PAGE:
Here, he lets the (obviously photoshopped) photo speak for itself. The major claim in flat Earth theory, of course, is that it is flat. During a normal lunar eclipse, we look to the sky to see the moon go completely dark — a consequence of the Earth’s shadow blocking light from the sun from reaching the moon. This is possible because the Earth is both spherical and huge. If the Earth was flat, the shadow it would cast on the moon’s surface when it got between the sun and the moon would, in turn, look flat, as it does in Tyson’s photo.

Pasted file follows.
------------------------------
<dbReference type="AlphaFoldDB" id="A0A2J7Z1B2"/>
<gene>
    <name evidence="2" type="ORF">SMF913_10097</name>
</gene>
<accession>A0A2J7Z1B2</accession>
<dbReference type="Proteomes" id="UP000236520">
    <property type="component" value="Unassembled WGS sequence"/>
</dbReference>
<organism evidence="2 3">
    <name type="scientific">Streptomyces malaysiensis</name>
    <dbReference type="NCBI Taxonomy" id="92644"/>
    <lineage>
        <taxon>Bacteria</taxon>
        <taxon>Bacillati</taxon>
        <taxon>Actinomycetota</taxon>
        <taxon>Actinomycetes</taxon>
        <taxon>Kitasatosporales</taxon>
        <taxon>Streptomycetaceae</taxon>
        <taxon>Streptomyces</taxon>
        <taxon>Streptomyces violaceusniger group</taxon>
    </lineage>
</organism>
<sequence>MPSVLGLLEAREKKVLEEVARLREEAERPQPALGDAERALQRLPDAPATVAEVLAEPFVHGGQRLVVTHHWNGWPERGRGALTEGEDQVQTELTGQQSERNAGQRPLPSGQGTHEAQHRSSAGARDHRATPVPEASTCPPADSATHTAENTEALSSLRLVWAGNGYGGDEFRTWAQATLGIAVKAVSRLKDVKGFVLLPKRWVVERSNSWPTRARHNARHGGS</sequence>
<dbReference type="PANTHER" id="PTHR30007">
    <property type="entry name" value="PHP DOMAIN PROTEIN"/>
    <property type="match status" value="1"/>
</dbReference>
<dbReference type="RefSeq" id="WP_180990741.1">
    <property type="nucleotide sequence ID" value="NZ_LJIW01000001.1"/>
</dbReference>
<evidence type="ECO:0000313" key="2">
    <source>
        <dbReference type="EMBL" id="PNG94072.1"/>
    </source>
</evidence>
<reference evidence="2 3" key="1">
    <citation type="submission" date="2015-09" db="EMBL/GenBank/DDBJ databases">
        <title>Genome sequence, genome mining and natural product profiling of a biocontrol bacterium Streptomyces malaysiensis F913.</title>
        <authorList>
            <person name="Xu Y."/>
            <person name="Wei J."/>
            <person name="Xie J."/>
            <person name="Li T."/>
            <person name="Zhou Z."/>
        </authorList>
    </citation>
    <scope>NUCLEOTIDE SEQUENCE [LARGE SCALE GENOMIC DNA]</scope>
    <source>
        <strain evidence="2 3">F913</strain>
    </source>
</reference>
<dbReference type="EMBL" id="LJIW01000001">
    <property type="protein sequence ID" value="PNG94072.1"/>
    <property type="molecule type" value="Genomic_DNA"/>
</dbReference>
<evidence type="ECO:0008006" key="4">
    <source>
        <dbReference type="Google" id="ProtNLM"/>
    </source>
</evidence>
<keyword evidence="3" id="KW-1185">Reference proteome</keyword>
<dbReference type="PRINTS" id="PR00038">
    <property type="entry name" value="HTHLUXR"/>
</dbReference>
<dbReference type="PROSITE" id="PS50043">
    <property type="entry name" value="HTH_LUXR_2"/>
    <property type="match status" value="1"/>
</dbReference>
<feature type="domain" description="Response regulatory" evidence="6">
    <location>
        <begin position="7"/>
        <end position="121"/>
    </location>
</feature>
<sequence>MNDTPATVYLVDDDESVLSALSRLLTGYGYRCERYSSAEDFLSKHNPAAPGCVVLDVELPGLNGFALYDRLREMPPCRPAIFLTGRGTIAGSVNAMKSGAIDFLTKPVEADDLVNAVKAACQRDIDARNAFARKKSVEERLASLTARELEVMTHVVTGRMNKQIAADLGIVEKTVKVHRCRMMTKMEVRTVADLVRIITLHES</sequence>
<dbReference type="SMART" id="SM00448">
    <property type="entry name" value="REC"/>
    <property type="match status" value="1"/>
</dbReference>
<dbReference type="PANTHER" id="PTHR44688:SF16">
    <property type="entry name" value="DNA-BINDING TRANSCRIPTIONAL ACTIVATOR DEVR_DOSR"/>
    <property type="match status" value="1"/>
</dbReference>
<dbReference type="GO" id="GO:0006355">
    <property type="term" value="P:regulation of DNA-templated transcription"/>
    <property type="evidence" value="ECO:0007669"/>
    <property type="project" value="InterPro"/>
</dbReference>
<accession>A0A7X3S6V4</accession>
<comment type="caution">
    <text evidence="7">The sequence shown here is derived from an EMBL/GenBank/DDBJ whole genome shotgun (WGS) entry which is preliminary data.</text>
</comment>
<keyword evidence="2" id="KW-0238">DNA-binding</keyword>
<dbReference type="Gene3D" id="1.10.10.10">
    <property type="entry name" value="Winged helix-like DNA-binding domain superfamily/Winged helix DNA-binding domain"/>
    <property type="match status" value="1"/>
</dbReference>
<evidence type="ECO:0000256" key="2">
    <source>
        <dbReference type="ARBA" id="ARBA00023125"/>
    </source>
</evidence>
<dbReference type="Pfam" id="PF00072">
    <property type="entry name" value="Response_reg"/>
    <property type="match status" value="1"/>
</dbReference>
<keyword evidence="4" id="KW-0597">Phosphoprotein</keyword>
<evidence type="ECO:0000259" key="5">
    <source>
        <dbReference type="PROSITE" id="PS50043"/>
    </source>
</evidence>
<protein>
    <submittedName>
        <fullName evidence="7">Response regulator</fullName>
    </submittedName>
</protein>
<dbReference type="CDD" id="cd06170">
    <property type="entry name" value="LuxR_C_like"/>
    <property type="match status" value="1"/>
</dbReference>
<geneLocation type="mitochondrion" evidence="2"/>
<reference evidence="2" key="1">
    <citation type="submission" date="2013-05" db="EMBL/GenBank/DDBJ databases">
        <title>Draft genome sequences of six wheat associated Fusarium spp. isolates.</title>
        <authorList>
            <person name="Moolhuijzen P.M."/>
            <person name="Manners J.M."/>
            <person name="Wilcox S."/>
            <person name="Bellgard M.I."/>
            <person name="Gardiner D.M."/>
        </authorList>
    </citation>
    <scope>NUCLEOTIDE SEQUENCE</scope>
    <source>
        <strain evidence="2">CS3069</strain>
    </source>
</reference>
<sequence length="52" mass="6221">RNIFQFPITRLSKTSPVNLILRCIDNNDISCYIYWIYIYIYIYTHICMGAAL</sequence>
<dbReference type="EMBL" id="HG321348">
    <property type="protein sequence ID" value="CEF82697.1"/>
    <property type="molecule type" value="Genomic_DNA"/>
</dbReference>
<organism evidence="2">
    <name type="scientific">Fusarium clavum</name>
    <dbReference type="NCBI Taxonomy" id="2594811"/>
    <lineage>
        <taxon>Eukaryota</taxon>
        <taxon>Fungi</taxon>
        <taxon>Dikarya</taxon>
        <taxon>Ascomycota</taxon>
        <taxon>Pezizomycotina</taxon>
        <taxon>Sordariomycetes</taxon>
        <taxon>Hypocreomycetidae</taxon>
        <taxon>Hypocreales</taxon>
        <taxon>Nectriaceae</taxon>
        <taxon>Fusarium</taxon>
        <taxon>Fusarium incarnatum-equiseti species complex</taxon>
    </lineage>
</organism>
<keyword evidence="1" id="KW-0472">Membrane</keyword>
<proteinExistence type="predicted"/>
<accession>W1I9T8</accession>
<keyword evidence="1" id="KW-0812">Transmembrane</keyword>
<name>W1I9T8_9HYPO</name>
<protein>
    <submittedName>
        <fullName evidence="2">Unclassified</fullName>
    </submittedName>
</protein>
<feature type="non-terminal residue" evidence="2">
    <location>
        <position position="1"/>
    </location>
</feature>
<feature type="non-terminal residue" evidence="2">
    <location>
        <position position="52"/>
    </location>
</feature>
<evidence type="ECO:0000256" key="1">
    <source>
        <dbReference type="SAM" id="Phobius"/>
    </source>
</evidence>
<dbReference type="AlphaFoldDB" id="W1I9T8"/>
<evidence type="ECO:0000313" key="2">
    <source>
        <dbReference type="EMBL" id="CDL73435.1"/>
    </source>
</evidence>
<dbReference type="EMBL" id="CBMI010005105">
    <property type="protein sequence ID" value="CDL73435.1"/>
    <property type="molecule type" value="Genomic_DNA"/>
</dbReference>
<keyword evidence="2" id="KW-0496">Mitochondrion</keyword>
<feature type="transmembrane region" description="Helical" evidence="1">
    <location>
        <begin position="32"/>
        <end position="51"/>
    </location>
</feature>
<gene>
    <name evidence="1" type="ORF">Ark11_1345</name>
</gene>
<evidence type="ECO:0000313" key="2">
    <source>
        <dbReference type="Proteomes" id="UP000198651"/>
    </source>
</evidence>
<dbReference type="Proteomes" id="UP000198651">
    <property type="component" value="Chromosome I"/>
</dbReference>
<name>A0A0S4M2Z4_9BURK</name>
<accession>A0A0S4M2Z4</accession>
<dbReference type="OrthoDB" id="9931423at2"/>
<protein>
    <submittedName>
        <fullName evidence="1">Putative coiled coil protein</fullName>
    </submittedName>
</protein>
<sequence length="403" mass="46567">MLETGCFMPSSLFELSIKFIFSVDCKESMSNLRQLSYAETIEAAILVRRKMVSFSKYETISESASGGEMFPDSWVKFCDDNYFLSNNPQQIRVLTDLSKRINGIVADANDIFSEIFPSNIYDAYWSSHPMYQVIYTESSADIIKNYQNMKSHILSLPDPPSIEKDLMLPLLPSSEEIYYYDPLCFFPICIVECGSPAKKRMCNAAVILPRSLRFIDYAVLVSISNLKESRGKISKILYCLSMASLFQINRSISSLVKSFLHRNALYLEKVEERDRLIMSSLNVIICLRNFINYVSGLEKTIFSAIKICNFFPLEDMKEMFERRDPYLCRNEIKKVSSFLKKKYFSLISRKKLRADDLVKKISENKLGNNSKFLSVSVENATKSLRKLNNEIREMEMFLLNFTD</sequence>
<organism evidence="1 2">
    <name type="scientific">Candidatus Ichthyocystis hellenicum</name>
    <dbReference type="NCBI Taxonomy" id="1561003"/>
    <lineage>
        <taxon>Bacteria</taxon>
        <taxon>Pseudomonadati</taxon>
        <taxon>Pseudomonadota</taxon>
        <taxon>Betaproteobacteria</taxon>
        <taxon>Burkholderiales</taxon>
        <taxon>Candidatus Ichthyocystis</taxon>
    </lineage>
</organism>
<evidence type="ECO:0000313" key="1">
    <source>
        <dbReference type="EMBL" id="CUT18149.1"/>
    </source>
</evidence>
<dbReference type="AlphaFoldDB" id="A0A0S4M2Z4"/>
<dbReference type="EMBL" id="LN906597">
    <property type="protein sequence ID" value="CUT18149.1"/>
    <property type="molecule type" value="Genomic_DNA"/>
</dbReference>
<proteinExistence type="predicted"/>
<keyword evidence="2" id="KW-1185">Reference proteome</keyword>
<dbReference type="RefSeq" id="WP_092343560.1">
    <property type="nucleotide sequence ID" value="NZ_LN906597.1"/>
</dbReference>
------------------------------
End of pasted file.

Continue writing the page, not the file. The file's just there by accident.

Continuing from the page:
This, obviously, is never going to happen.
Tyson’s tactic is reminiscent of the quippy clapback fellow science communicator Bill Nye gave to flat-Earthers in April, which also invoked the use of images to prove that the Earth is not flat.
“Hey, man on the internet, why don’t you drive to the edge of the Earth and take a picture? Then post it. Drive to the edge of the Earth. We’ll be here,” he said.